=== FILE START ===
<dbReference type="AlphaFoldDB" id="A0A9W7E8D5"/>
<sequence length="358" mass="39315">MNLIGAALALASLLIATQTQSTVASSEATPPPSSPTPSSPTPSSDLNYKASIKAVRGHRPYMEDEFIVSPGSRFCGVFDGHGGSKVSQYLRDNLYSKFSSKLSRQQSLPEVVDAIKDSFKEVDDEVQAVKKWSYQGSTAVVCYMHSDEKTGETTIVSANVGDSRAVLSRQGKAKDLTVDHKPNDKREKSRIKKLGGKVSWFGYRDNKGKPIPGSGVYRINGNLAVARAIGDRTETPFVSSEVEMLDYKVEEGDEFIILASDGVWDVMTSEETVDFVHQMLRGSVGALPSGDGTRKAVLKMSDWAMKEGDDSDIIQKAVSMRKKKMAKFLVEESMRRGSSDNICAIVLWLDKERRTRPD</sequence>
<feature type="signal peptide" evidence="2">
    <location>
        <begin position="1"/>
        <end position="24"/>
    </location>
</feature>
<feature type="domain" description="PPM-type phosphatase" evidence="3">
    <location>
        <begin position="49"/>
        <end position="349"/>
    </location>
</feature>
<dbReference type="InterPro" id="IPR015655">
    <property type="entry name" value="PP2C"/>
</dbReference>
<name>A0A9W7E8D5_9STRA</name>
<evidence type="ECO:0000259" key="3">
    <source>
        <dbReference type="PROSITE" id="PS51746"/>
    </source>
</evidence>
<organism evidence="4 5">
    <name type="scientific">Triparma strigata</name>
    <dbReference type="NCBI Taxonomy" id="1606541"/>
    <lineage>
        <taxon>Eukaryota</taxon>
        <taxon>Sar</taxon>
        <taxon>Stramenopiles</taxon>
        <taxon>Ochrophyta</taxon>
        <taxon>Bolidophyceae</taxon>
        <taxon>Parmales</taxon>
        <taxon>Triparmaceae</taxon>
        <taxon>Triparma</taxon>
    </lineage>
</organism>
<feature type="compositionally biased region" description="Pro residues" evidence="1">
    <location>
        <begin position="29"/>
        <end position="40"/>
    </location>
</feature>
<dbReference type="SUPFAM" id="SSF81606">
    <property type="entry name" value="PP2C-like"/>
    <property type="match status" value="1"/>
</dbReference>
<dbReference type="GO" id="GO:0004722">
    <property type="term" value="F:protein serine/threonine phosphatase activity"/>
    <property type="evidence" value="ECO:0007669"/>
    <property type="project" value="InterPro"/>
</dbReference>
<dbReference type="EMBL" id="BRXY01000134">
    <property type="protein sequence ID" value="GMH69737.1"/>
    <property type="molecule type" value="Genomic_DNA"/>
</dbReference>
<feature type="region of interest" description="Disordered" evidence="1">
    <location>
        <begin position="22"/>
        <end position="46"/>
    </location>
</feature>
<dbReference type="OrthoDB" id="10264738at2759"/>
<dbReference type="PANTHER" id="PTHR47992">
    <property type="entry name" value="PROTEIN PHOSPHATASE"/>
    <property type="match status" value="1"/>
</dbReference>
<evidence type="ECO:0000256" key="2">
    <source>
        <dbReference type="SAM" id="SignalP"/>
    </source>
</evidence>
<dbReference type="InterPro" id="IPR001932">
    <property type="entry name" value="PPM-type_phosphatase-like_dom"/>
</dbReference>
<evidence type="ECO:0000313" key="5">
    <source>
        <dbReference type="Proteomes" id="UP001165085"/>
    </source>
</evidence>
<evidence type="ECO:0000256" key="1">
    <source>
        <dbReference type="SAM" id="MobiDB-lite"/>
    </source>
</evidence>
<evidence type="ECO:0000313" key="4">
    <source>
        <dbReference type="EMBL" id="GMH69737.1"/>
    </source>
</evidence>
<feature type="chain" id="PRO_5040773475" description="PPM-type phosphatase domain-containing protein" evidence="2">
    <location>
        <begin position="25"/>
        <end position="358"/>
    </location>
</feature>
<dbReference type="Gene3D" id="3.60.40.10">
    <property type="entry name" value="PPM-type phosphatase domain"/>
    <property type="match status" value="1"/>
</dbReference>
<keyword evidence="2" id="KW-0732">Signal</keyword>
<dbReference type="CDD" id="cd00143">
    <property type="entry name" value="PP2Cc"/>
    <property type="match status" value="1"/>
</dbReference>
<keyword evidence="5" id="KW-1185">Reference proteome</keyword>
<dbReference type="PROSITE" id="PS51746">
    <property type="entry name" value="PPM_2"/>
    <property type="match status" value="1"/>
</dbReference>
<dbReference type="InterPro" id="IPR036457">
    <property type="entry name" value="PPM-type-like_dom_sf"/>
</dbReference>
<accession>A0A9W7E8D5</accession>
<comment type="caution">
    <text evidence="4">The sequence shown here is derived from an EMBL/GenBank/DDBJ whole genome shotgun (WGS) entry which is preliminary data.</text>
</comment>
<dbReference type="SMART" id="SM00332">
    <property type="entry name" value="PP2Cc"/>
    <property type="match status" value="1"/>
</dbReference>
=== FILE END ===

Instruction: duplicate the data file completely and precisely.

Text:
<dbReference type="AlphaFoldDB" id="A0A9W7E8D5"/>
<sequence length="358" mass="39315">MNLIGAALALASLLIATQTQSTVASSEATPPPSSPTPSSPTPSSDLNYKASIKAVRGHRPYMEDEFIVSPGSRFCGVFDGHGGSKVSQYLRDNLYSKFSSKLSRQQSLPEVVDAIKDSFKEVDDEVQAVKKWSYQGSTAVVCYMHSDEKTGETTIVSANVGDSRAVLSRQGKAKDLTVDHKPNDKREKSRIKKLGGKVSWFGYRDNKGKPIPGSGVYRINGNLAVARAIGDRTETPFVSSEVEMLDYKVEEGDEFIILASDGVWDVMTSEETVDFVHQMLRGSVGALPSGDGTRKAVLKMSDWAMKEGDDSDIIQKAVSMRKKKMAKFLVEESMRRGSSDNICAIVLWLDKERRTRPD</sequence>
<feature type="signal peptide" evidence="2">
    <location>
        <begin position="1"/>
        <end position="24"/>
    </location>
</feature>
<feature type="domain" description="PPM-type phosphatase" evidence="3">
    <location>
        <begin position="49"/>
        <end position="349"/>
    </location>
</feature>
<dbReference type="InterPro" id="IPR015655">
    <property type="entry name" value="PP2C"/>
</dbReference>
<name>A0A9W7E8D5_9STRA</name>
<evidence type="ECO:0000259" key="3">
    <source>
        <dbReference type="PROSITE" id="PS51746"/>
    </source>
</evidence>
<organism evidence="4 5">
    <name type="scientific">Triparma strigata</name>
    <dbReference type="NCBI Taxonomy" id="1606541"/>
    <lineage>
        <taxon>Eukaryota</taxon>
        <taxon>Sar</taxon>
        <taxon>Stramenopiles</taxon>
        <taxon>Ochrophyta</taxon>
        <taxon>Bolidophyceae</taxon>
        <taxon>Parmales</taxon>
        <taxon>Triparmaceae</taxon>
        <taxon>Triparma</taxon>
    </lineage>
</organism>
<feature type="compositionally biased region" description="Pro residues" evidence="1">
    <location>
        <begin position="29"/>
        <end position="40"/>
    </location>
</feature>
<dbReference type="SUPFAM" id="SSF81606">
    <property type="entry name" value="PP2C-like"/>
    <property type="match status" value="1"/>
</dbReference>
<dbReference type="GO" id="GO:0004722">
    <property type="term" value="F:protein serine/threonine phosphatase activity"/>
    <property type="evidence" value="ECO:0007669"/>
    <property type="project" value="InterPro"/>
</dbReference>
<dbReference type="EMBL" id="BRXY01000134">
    <property type="protein sequence ID" value="GMH69737.1"/>
    <property type="molecule type" value="Genomic_DNA"/>
</dbReference>
<feature type="region of interest" description="Disordered" evidence="1">
    <location>
        <begin position="22"/>
        <end position="46"/>
    </location>
</feature>
<dbReference type="OrthoDB" id="10264738at2759"/>
<dbReference type="PANTHER" id="PTHR47992">
    <property type="entry name" value="PROTEIN PHOSPHATASE"/>
    <property type="match status" value="1"/>
</dbReference>
<evidence type="ECO:0000256" key="2">
    <source>
        <dbReference type="SAM" id="SignalP"/>
    </source>
</evidence>
<dbReference type="InterPro" id="IPR001932">
    <property type="entry name" value="PPM-type_phosphatase-like_dom"/>
</dbReference>
<evidence type="ECO:0000313" key="5">
    <source>
        <dbReference type="Proteomes" id="UP001165085"/>
    </source>
</evidence>
<evidence type="ECO:0000256" key="1">
    <source>
        <dbReference type="SAM" id="MobiDB-lite"/>
    </source>
</evidence>
<evidence type="ECO:0000313" key="4">
    <source>
        <dbReference type="EMBL" id="GMH69737.1"/>
    </source>
</evidence>
<feature type="chain" id="PRO_5040773475" description="PPM-type phosphatase domain-containing protein" evidence="2">
    <location>
        <begin position="25"/>
        <end position="358"/>
    </location>
</feature>
<dbReference type="Gene3D" id="3.60.40.10">
    <property type="entry name" value="PPM-type phosphatase domain"/>
    <property type="match status" value="1"/>
</dbReference>
<keyword evidence="2" id="KW-0732">Signal</keyword>
<dbReference type="CDD" id="cd00143">
    <property type="entry name" value="PP2Cc"/>
    <property type="match status" value="1"/>
</dbReference>
<keyword evidence="5" id="KW-1185">Reference proteome</keyword>
<dbReference type="PROSITE" id="PS51746">
    <property type="entry name" value="PPM_2"/>
    <property type="match status" value="1"/>
</dbReference>
<dbReference type="InterPro" id="IPR036457">
    <property type="entry name" value="PPM-type-like_dom_sf"/>
</dbReference>
<accession>A0A9W7E8D5</accession>
<comment type="caution">
    <text evidence="4">The sequence shown here is derived from an EMBL/GenBank/DDBJ whole genome shotgun (WGS) entry which is preliminary data.</text>
</comment>
<dbReference type="SMART" id="SM00332">
    <property type="entry name" value="PP2Cc"/>
    <property type="match status" value="1"/>
</dbReference>